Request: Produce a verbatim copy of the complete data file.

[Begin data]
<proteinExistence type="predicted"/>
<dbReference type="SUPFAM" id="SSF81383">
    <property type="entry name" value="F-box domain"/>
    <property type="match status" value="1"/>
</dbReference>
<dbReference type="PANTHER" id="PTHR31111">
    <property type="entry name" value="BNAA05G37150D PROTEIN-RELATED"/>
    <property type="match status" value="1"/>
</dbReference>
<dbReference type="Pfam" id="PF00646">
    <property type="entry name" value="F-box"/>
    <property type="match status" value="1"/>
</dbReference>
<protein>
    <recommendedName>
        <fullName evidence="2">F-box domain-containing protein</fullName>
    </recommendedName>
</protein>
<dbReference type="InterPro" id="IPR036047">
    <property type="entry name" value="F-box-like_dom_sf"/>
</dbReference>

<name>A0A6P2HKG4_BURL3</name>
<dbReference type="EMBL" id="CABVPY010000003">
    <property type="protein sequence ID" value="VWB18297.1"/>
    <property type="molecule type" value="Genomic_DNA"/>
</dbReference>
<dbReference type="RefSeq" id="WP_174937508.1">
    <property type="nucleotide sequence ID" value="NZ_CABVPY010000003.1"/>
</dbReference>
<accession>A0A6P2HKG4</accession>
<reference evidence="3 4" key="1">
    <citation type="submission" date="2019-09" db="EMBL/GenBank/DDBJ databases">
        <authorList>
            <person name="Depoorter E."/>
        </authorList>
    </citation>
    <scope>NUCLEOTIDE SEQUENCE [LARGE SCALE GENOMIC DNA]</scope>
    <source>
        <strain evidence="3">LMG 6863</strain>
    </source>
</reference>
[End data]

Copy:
<proteinExistence type="predicted"/>
<dbReference type="SUPFAM" id="SSF81383">
    <property type="entry name" value="F-box domain"/>
    <property type="match status" value="1"/>
</dbReference>
<dbReference type="PANTHER" id="PTHR31111">
    <property type="entry name" value="BNAA05G37150D PROTEIN-RELATED"/>
    <property type="match status" value="1"/>
</dbReference>
<dbReference type="Pfam" id="PF00646">
    <property type="entry name" value="F-box"/>
    <property type="match status" value="1"/>
</dbReference>
<protein>
    <recommendedName>
        <fullName evidence="2">F-box domain-containing protein</fullName>
    </recommendedName>
</protein>
<dbReference type="InterPro" id="IPR036047">
    <property type="entry name" value="F-box-like_dom_sf"/>
</dbReference>

<name>A0A6P2HKG4_BURL3</name>
<dbReference type="EMBL" id="CABVPY010000003">
    <property type="protein sequence ID" value="VWB18297.1"/>
    <property type="molecule type" value="Genomic_DNA"/>
</dbReference>
<dbReference type="RefSeq" id="WP_174937508.1">
    <property type="nucleotide sequence ID" value="NZ_CABVPY010000003.1"/>
</dbReference>
<accession>A0A6P2HKG4</accession>
<reference evidence="3 4" key="1">
    <citation type="submission" date="2019-09" db="EMBL/GenBank/DDBJ databases">
        <authorList>
            <person name="Depoorter E."/>
        </authorList>
    </citation>
    <scope>NUCLEOTIDE SEQUENCE [LARGE SCALE GENOMIC DNA]</scope>
    <source>
        <strain evidence="3">LMG 6863</strain>
    </source>
</reference>